Interview: Karen Darbasie
To what extent do you expect Trinidad and Tobago’s economy to stabilise in 2018?
KAREN DARBASIE: After two years of pronounced decreases in GDP, with contractions as high as 6% in 2016 and 3% in 2017, most indicators are showing that 2018 will be the year of economic recovery. The IMF has forecast 1.9% GDP growth in 2018. This has led the banking sector, which always tracks macroeconomic data extremely closely, to be both cautious and optimistic regarding fortunes for the year ahead.
Increased overall investment in production in the energy sector, coupled with a perceptible rise in oil and gas prices, in addition to 2018 marking the first year of both the Juniper and Angostura facilities in full production, gives us good reason to believe that after a series of years in recession, 2018 will offer good news for the economy in general.
How can the foreign exchange (forex) shortages T&T has experienced recently be addressed?
DARBASIE: The energy sector was traditionally the country’s largest supplier of forex reserves. Once hard currency revenue from the industry notably decreased, due to a reduction in both international energy prices and production, there was an immediate repercussion in the amount of forex circulating in T&T. This was even more apparent because next to the energy sector, there is a large import-export industry in the country that nominally consumes a significant share of the foreign currency brought into the system via the oil and gas sector.
Although domestic banks hold an important share of total deposits in forex, since they are deposits, they cannot be traded on the market without putting savers at risk. In the case of forex, one of the principal solutions, which was adopted by the central bank, was to step up and supplement foreign currency levels in the economy after the fall in revenue from the energy sector. Increased production and profits from the oil and gas sector, as forecast, should bring a short-term alleviation of the problem up to mid-2018.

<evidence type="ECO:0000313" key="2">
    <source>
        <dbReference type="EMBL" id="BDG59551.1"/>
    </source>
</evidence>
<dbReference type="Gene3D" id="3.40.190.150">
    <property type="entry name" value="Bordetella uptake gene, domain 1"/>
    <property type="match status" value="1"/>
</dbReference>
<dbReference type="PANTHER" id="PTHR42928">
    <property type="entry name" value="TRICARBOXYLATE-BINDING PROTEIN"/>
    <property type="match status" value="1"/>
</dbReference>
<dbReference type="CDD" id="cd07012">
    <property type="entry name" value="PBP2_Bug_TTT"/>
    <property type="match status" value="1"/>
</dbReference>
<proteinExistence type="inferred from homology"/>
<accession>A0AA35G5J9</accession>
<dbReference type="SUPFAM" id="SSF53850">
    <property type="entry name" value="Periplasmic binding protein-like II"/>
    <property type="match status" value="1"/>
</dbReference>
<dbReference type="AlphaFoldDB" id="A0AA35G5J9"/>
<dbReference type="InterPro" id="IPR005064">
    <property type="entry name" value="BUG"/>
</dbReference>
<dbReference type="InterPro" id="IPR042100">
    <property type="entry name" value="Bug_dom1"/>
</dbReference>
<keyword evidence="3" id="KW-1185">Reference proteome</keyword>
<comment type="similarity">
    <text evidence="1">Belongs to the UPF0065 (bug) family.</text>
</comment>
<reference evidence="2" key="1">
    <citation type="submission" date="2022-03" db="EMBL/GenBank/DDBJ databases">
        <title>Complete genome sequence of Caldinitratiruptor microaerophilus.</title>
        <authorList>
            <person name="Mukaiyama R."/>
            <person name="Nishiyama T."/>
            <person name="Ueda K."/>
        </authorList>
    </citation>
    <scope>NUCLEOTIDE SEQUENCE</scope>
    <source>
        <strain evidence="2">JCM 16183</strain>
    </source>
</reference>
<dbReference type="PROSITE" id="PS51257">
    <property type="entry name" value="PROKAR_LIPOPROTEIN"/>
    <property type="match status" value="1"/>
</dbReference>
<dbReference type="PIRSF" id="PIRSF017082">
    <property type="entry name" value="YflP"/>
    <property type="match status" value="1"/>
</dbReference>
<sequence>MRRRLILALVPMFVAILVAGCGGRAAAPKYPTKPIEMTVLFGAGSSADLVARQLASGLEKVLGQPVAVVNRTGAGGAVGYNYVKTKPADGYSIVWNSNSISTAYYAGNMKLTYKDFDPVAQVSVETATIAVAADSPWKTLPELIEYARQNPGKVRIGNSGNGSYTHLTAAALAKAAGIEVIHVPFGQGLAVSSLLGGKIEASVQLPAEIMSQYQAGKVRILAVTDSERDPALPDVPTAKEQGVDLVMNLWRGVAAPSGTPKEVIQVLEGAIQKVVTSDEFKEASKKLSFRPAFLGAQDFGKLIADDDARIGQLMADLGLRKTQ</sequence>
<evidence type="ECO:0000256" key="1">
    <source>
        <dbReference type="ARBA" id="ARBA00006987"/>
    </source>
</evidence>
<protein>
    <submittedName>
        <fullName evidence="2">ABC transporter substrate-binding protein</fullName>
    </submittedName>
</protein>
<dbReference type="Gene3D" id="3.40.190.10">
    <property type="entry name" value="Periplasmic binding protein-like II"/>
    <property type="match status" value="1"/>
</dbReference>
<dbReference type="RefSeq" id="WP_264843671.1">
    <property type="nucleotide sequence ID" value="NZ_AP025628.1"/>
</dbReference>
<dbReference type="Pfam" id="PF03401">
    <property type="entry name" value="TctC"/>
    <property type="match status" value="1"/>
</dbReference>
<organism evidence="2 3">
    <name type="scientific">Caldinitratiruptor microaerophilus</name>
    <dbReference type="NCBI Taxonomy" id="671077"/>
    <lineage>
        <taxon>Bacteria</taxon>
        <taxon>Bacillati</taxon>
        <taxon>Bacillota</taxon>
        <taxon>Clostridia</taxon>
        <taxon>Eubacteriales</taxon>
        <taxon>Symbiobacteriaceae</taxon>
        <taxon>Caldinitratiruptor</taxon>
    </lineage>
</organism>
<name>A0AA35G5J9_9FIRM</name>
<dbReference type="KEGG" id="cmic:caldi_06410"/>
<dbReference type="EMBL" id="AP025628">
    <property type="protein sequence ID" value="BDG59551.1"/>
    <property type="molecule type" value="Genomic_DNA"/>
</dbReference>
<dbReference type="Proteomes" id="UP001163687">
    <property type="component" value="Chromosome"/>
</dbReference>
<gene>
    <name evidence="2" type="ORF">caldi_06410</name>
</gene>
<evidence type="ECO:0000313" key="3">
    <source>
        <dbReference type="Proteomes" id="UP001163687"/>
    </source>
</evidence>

How can banks better support entrepreneurs and small and medium-sized enterprises (SMEs) in expanding their business in T&T?
DARBASIE: Traditionally, Trinbagonian banks have regarded themselves as collateral-lending institutions. This is an obstacle for SMEs and small entrepreneurs, who do not possess significant fixed assets to use as collateral. However, it is important to underline that banks are not venture capital institutions. Perhaps the most useful form of entrepreneurial and SME ecosystem support that banks can provide is that of an increase in financial education. Banks and other financial institutions are ready to partner in facilitating credit and promoting financial education in this regard among SMEs and entrepreneurs.
What impact is the rise of cryptocurrencies having on regional financial services?
DARBASIE: Mobile banking and cryptocurrencies, especially blockchain technologies, will certainly be a disruptive force, yet how this disruption will occur remains unknown. Banking and financial institutions in general have some concerns about cryptocurrencies. Virtual currencies can be used fraudulently in money laundering and terrorism activities. Additionally, a number of cryptocurrency buyers in the region carry out transactions believing that they will ease the transfer and conversion of local currencies into foreign ones, which is simply not the case at present.
More importantly, the uncontrolled emission of a means of payment will mean the ability to use monetary measures to support fiscal initiatives will be considerably limited in the medium to long term. Banks have a long history and have survived many instances of disruptive technology. We are sure they will continue to have an important role going forward.
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